The following piece was written by Samantha Stainsburry and sent in to us for consideration. Here at Sci-Fi Bloggers, we like showcasing a variety of different opinions. Normally they are those of our intelligent team of contributors, which continues to grow, even to this day. However, there are times when we are sent something written by a fan of the site that we are compelled to share. Some of us may disagree with it, but it’s nice to mix things up. And so, we give you yet another Sunday Surprise! Enjoy!
–D. Alexander, The Editor
Sci-fi is a genre known for pushing boundaries and taking risks, but sometimes it might have been kinder to just let the ideas die. Here are five shows that outlived their welcome so thoroughly that fans were begging them to end long before the networks actually swung the axe.
One of the greatest miniseries to come out of the 80s, V,was a show that didn’t need remaking, especially with a lackluster cast that included whiny aliens, whiny FBI agents, and whiny teenage sons of whiny FBI agents. Throw in some bad CGI and heavy-handed political propaganda, and the only surprise is that this show managed to secure two seasons instead of being unceremoniously canceled after one!
2. STARGATE: ATLANTIS
Once upon a time, Stargate: Atlantis was a tense, thrilling show about an exploratory team cut off from Earth and fighting enemies in a violent new galaxy, and it was great. Then they fixed their stargate, and nothing interesting ever happened again. Once the big plot-driving goal was reached, the writers weren’t able to find a compelling replacement to move the story forward well. Even their previous struggle loses something when you realize that a little DTV from Bell could have cleared up their reception issues without problem.
Heroes had 23 great episodes. Unfortunately, the show ran for 77. After a solid start, the writing team obviously ran out of good ideas and started grasping at straws. So much viewer frustration could have been avoided if they’d just killed the show after the first season, before geneticists starting mutating into bugs and flying, time-traveling nurses battled plagues with random redheads.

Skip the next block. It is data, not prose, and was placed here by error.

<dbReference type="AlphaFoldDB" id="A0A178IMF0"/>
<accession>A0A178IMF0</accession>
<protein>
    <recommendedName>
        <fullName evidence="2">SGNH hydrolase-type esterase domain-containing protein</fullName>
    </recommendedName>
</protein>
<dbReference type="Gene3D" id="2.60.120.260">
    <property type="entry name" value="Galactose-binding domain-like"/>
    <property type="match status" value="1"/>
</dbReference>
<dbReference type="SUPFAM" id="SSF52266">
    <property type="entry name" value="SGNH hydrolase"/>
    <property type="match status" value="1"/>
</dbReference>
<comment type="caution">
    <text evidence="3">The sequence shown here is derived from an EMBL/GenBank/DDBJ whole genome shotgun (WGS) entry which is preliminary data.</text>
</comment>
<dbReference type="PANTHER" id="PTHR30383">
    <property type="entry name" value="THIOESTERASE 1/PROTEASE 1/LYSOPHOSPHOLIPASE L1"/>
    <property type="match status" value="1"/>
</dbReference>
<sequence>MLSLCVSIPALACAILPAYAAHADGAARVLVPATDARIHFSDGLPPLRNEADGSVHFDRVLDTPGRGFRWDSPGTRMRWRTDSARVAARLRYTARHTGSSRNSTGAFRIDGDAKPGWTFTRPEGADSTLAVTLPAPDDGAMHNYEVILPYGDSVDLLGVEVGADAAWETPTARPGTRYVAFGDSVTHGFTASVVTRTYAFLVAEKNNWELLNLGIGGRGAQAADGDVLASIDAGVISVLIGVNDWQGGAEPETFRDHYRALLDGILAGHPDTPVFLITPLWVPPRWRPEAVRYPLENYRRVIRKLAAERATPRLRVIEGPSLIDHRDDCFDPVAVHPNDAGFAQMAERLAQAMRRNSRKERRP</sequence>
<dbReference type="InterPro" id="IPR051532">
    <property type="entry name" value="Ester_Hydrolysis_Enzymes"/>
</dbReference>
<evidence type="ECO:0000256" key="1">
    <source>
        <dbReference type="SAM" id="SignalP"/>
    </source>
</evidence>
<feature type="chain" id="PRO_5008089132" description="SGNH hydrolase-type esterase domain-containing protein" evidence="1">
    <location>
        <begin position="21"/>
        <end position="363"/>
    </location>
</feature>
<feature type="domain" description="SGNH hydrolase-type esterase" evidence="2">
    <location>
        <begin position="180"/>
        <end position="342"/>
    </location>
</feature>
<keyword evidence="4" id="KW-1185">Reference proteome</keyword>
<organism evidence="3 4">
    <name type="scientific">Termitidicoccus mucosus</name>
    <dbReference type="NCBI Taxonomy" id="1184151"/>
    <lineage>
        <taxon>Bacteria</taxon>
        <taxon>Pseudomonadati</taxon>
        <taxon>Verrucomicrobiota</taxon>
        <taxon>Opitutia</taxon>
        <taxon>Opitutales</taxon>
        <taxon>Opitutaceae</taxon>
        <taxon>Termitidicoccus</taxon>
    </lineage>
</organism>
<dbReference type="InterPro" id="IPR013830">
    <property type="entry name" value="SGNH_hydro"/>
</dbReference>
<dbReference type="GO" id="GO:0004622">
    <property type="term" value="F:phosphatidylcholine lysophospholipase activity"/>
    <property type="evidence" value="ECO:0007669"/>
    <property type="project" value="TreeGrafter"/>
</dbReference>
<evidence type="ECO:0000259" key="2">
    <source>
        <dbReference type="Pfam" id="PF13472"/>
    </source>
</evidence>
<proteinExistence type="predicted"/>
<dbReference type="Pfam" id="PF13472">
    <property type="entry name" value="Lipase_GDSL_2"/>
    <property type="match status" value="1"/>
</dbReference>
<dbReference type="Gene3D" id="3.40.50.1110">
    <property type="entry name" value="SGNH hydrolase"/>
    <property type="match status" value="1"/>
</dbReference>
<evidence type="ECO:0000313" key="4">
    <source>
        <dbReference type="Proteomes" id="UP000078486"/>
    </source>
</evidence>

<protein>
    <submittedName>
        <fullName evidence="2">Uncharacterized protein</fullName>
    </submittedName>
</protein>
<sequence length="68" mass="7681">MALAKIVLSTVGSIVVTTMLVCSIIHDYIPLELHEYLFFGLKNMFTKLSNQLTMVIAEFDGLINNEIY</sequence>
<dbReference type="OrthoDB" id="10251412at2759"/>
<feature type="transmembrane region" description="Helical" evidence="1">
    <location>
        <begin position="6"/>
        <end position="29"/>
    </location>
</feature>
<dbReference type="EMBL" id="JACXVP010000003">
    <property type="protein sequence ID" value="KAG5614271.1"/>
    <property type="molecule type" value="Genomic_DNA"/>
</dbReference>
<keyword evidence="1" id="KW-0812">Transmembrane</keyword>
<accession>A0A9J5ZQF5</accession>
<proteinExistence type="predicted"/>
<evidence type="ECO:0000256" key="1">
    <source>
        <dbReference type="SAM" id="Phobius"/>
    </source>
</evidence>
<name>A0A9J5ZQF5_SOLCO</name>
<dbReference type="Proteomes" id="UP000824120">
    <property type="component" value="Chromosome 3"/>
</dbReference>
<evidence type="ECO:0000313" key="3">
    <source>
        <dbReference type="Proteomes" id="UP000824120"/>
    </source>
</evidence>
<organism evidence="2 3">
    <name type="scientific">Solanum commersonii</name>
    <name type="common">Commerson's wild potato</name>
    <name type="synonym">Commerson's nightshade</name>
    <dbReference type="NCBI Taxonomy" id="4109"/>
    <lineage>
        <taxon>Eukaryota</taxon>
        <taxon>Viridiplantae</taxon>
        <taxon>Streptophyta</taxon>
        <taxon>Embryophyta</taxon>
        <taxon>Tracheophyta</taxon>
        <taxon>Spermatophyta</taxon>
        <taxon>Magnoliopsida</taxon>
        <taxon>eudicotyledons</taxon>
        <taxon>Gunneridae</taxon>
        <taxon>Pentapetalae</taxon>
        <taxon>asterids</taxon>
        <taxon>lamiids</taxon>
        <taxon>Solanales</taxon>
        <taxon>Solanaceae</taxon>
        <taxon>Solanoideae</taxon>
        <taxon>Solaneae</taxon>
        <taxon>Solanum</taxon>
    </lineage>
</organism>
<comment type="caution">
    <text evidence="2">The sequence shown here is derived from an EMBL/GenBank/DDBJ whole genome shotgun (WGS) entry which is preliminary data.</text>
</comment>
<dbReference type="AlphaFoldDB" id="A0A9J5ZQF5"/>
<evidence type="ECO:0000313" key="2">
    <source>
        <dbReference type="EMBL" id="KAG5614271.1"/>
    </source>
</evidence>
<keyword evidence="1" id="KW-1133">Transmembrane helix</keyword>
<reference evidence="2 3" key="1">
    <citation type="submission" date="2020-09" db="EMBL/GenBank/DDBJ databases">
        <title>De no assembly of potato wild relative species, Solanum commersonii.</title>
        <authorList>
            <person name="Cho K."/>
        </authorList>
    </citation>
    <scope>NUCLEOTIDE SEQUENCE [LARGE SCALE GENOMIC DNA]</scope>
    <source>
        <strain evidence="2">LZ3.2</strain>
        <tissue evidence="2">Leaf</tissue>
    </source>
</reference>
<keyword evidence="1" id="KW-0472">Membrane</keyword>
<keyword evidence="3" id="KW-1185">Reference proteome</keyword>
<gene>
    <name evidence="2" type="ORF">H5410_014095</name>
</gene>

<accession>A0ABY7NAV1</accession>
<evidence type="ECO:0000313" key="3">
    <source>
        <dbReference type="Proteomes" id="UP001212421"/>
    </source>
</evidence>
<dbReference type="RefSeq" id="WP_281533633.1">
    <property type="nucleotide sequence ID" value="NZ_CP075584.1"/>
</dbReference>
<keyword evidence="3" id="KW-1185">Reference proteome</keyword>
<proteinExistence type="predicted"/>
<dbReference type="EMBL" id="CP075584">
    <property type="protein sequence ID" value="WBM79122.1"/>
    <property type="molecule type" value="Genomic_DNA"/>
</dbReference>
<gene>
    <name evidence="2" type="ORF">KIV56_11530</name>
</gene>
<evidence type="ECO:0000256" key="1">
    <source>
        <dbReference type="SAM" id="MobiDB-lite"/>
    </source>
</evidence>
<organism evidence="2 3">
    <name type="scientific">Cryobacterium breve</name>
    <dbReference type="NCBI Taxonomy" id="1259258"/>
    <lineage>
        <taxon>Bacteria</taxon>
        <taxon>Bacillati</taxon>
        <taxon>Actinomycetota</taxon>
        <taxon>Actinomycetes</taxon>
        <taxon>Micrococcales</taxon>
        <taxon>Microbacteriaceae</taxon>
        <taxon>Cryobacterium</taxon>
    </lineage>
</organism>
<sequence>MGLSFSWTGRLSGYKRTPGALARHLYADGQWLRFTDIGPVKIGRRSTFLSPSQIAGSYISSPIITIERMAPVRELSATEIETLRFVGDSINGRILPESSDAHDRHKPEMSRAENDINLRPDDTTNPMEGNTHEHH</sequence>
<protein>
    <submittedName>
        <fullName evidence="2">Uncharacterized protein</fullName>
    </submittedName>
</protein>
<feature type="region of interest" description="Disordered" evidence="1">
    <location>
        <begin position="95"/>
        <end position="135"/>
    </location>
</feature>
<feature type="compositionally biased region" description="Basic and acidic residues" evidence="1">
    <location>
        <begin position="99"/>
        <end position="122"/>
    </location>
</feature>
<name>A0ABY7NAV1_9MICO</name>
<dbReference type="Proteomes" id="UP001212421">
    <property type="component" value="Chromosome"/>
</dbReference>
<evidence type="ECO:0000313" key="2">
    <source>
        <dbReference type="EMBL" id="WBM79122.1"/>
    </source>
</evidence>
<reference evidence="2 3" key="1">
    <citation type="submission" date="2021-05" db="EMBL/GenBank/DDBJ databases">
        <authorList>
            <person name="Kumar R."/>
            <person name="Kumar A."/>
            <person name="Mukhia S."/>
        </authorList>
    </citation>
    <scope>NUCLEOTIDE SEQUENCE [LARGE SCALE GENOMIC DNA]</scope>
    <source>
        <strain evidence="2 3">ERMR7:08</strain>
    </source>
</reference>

Despite less-than-stellar ratings, Dollhouse managed to hang on for two seasons, perhaps because FOX feared another backlash if they canceled yet another one of Joss Whedon’s shows. What they should have feared was inflicting 24 episodes of this boring, boring show on their increasingly uninterested viewers. Despite the promise that the intriguing premise showed, Dollhouse wasn’t really able to deliver in the end. Echo might have been the one to ask, “Did I fall asleep?”, but the audience at home were the ones really snoring.
Sure, Lost had some great moments past the first season. When Desmond called Penny across time and space in “The Constant,” millions of people probably rushed to secure their own long distance plans just in case they were separated from lovers by plane crashes and crazy physics-defying islands. It’s undeniable, however, that the first season of Lost was the only season that made any sense, so it would’ve been great if this once-beloved television phenomenon could have ended on a high note.
These are just a few shows where an early cancellation might have saved everyone, cast and audience alike, from future indignity. There are plenty more, especially in the sci-fi genre, and that number swells with every TV season. While there will always be intense debate on the subject, there are certainly shows that evolved in less-than-interesting ways over their run.
If you enjoyed Samantha’s work here, you can follow or contact her via Twitter @SamiStainsburry.
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